Pr. Jaynan Clark
February 13, 2014
When did doing the “right thing” at any given spontaneous moment become so unusual as to be considered going “the extra mile?” I always thought that doing something pretty awesome and unusual or even heroic was more a kin to the “mile” designation but lately I’m rethinking that.
It may be a rather sad commentary on our current state of affairs as a country that doing what I was raised to believe are just daily acts of common courtesy, now seem to be not only the exception but notably shocking. How did we get here as a culture and so rapidly? In my opinion, when the “self” becomes the primary focus at the expense of the “other” (Biblically speaking your “neighbor”) and the community . . .then the mile shrinks to a centimeter. Going any distance outside of your own sinful self appears odd and even heroic. The norming norm is to take care of number one who is mistakenly identified as you.
For example, my daughter Anandae has been using the mass transport to get back and forth for some physical therapy appointments. Two stories in the last week influenced my choice of subject matter for this article. First one: She climbed on the bus and sat down in an available seat. Next stop, next person on was an elderly, rather frail gentleman. Anandae paused believing that one of the many men seated around her would offer and when there was no audible action she offered her seat to the old man. He protested that such a pretty young lady should not be giving up her seat for him. She smiled and seated him in her chair. The extra mile or just plain common courtesy? Second one: She is seated in her seat. Next stop many people enter, one is handicapped. A young man who is standing for lack of a seat steps out of the way to make room for the handicapped passenger and accidentally bumps into a rather large young woman. He turns immediately and apologizes. She proceeds to read him the riot act complete with expletives that would make even the local bartender blush. The bus falls silent in mass embarrassment. Anandae reached out and poked the young man in the arm and said, “On behalf of all the women on this bus I would like to apologize for her behavior which is inexcusable even if she is on her cycle.” The entire bus was “touched.” The young man was blessed. Anandae did what just had to be done. Extra mile or common duty, at least for a disciple?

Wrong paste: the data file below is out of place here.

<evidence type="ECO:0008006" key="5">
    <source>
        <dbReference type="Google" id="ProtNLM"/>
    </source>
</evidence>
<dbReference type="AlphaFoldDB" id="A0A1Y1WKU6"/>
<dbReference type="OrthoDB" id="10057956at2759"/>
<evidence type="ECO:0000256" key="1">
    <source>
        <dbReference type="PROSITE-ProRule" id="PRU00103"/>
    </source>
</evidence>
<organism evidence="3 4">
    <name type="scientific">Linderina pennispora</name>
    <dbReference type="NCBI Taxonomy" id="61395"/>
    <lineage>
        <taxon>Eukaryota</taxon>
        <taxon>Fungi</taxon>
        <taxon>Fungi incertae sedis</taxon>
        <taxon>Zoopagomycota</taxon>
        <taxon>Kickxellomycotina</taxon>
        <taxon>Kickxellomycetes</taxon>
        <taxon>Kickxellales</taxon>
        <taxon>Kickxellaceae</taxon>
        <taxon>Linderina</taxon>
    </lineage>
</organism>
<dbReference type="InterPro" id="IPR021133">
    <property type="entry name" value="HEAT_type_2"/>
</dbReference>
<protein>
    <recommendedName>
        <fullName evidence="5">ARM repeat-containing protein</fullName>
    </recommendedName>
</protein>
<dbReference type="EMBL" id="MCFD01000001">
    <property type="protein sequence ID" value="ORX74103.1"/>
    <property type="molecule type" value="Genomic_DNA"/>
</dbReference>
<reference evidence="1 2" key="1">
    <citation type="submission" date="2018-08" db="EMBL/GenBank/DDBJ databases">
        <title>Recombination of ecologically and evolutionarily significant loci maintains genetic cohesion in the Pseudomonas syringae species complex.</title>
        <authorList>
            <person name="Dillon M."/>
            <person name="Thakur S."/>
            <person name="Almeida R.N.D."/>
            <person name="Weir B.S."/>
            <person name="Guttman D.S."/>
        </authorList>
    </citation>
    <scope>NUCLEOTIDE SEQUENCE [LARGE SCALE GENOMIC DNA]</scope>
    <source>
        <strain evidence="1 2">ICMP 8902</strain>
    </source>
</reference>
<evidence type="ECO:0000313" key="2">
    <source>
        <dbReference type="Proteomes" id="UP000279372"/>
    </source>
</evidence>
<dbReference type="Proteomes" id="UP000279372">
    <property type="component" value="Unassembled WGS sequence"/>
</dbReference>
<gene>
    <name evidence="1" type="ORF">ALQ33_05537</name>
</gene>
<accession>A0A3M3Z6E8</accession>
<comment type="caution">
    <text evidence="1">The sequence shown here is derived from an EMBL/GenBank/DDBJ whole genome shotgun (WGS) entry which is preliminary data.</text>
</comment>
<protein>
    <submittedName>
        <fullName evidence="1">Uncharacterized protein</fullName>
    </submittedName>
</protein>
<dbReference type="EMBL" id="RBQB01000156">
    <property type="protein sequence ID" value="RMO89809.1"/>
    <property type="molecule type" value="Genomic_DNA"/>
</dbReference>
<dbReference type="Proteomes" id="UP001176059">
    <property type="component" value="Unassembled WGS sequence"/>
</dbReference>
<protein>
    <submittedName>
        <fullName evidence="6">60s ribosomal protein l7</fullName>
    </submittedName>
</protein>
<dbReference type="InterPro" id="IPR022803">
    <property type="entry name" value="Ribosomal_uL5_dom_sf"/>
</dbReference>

As she shared these experiences with me, I turned and told her what had just happened to me in Costco. I went for the last day of coupon shopping and loaded up my cart. The store was closing. I was already placing my items on the conveyor belt when I notice the man behind me with 3 cases of Diet Coke and a bag of chips. I turned and asked him if he would like to move his cart up and slip in line in front of me as his check out would be simple and fast. He looked as though the heavens had opened and angels were descending. He was shocked and almost speechless. I added, “This is no big deal unless you are one of those who are going to bring out a weird check and they will have to call in a manager and I’ll be left standing here wondering why I opened my big mouth.” He laughed and thanked me and checked out. Then he thanked me again. As I prepared to pay my bill the cashier said, “Thank you so much for what you did. Nobody does that kind of thing anymore. It would be so helpful all the way around if they did.” The extra mile? I didn’t think so. . .but apparently by today’s standards it is.
So in this season of Epiphany, the season of light and revelation of who Jesus is and what He has done for You remember that “letting your light so shine before others so that they might see your good works and give glory to Your Father in heaven” (Matthew 5:16) has become even easier in today’s America. A quick flick of the match seems to light up the room in these dark days of selfishness—perhaps making these the best of times to witness to the One true light who is the light of the world that the darkness cannot overcome. The One who went more than an extra mile to the top of a hill named Calvary, to a cross He didn’t deserve, to save you from yourself for Himself did so in order that you can serve the other in common, daily acts of Christian service giving the glory to the One and Only (meaning Him not you).